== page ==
The Texas Legislature’s special session grinds to a halt

THE Texas House of Representatives adjourned on August 15th, after a special legislative session that left many legislators, on both sides of the aisle, a bit dyspeptic. “The problem continues to be that politics rather than policy is driving the bus,” said Chris Paddie, a Republican representative from east Texas, that evening. The Texan constitution gives the governor the option of calling special legislative sessions to address issues left lingering after the Legislature’s brief, biennial regular meetings. And this year the governor, Greg Abbott, had little choice but to do so. The 85th Legislature adjourned, in May, without having passed legislation required to reauthorise several state agencies, including the Texas Medical Board, which licenses doctors.

This was a crisis manufactured by the lieutenant-governor, Dan Patrick, who is widely thought to be interested in ascending to the governor’s office. Mr Abbott responded, in June, by doubling down. The legislators would return, he announced, and that being the case, they should get to work. He announced a list of 20 issues he expected them to tackle over the course of the special session, which would run for 30 days. His list included mainstream concerns, such as school finance and the state’s staggeringly high maternal mortality rate, but also red-meat political priorities; among other things, the governor wanted legislation concerning which lavatories transgender Texans might use.

Democrats, who are outnumbered in both chambers, were unenthused about being sent back to Austin to tackle the governor’s to-do list after an acrimonious regular session which ended in threats of violence. What Mr Abbott seemingly failed to anticipate is that so many Republicans would be, too. Their humour did not improve after he announced that he would be keeping a daily tally of those who had signed on to support each of his priorities. By the end of the session, several had openly scoffed at the governor’s efforts at intimidation.

Chief among them, as usual, was House Speaker Joe Straus. The Senate—at the behest of Mr Patrick, who presides over that chamber—summarily set to work on Mr Abbott’s agenda. Mr Straus, whose control over his fellow Republicans in the lower chamber is comparatively weaker than Mr Patrick’s is over their colleagues in the Senate, made it clear that he saw no particular reason for the House to follow suit. He had already registered his opposition to the bathroom bill, in no uncertain terms, during the regular session, and Mr Abbott’s efforts to revive it were ill-fated. Business groups and law enforcement joined Democrats and moderate Republicans in opposing the legislation, and the effort to railroad it through failed once again.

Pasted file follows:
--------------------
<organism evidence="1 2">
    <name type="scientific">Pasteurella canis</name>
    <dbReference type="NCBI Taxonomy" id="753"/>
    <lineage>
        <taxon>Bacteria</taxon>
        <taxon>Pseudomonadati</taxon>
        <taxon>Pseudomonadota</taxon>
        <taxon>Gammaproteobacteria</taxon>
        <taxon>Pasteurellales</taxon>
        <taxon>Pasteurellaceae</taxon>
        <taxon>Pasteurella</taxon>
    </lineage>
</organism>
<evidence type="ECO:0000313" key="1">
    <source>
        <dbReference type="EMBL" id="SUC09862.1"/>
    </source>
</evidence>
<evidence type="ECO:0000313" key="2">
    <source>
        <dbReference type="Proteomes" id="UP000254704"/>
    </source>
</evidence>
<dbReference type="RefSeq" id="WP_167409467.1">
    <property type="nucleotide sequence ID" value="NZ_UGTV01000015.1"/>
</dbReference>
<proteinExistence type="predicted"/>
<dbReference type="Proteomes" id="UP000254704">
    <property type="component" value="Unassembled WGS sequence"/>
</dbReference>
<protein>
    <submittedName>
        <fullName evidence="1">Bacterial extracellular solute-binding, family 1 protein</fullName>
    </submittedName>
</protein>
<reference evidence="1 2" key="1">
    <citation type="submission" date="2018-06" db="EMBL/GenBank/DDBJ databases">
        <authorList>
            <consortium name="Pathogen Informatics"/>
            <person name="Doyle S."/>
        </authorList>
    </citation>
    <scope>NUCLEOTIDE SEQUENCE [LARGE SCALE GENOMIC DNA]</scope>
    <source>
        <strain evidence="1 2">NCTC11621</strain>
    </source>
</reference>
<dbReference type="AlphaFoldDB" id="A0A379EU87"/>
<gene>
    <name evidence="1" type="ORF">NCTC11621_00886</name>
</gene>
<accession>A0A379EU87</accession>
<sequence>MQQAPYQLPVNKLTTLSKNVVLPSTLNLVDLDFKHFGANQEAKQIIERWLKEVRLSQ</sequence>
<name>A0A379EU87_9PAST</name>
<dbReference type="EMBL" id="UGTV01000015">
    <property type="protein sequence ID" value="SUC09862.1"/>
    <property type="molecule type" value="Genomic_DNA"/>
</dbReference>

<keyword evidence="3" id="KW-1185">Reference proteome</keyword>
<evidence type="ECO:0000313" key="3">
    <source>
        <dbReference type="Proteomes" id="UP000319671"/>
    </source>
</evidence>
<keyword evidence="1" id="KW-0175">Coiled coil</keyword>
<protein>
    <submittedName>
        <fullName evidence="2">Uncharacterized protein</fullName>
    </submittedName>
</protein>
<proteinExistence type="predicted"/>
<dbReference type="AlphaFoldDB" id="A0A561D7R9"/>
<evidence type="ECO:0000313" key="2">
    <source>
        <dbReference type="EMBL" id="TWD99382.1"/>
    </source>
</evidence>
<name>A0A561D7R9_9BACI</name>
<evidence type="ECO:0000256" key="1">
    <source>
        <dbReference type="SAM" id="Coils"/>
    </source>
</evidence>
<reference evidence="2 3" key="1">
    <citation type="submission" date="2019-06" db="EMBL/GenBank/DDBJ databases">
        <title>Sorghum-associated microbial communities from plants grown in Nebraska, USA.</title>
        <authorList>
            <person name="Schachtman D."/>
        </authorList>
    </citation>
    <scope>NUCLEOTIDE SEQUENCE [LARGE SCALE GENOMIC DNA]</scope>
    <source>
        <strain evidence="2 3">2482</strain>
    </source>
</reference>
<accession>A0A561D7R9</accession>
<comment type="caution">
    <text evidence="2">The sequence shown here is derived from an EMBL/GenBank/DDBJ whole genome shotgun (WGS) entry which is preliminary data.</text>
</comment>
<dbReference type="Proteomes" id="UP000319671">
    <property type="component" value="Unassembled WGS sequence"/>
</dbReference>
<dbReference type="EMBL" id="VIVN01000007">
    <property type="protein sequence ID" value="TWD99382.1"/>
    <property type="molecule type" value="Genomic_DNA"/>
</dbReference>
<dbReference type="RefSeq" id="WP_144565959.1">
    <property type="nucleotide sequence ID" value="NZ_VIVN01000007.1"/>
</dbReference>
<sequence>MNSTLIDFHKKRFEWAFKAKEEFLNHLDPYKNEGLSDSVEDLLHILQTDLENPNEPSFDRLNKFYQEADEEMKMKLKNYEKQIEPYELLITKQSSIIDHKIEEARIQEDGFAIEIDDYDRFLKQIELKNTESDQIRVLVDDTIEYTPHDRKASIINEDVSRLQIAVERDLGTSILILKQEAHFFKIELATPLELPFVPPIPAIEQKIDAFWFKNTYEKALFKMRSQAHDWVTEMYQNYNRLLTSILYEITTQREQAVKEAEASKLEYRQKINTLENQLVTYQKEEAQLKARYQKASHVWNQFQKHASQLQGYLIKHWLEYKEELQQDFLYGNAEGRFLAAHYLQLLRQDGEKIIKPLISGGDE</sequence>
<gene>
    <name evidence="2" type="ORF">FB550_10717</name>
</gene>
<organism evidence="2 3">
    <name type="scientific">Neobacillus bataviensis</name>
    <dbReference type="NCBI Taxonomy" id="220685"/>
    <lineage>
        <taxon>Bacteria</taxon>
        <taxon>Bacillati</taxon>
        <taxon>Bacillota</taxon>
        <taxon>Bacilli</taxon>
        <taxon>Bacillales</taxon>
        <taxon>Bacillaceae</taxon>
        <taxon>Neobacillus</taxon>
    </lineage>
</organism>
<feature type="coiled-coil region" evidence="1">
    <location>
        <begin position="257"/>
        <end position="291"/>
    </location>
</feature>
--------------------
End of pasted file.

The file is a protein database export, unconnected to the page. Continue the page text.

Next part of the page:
That the Texas Senate adjourned shortly after the House did was instructive. Since the election of President Donald Trump, many Republicans in Texas, as elsewhere, have interpreted the party’s travails in the Lone Star State as a symptom of the national party’s pathologies. Events in Texas, which has been controlled by Republicans for a generation, are a reminder that fierce fighting within the Republican Party predates Mr Trump. On August 14th, though, parliamentary manoeuvring in the House paused for a moment when Dade Phelan, a Republican representative from Beaumont, made an announcement. He had, he said, just spoken to John Sharp, the chancellor of Texas A&M University, who had decided to cancel an event on campus, planned by white nationalists, in light of the racist violence over the weekend in Charlottesville. The news was well-received, and quickly dismissed. There was work to do, and Washington, for once, was the least of the state’s problems.

Correction: An earlier version of this article confused John Sharp with John Raney, a Texas state representative. Mr Sharp is chancellor of Texas A&M University. Sorry

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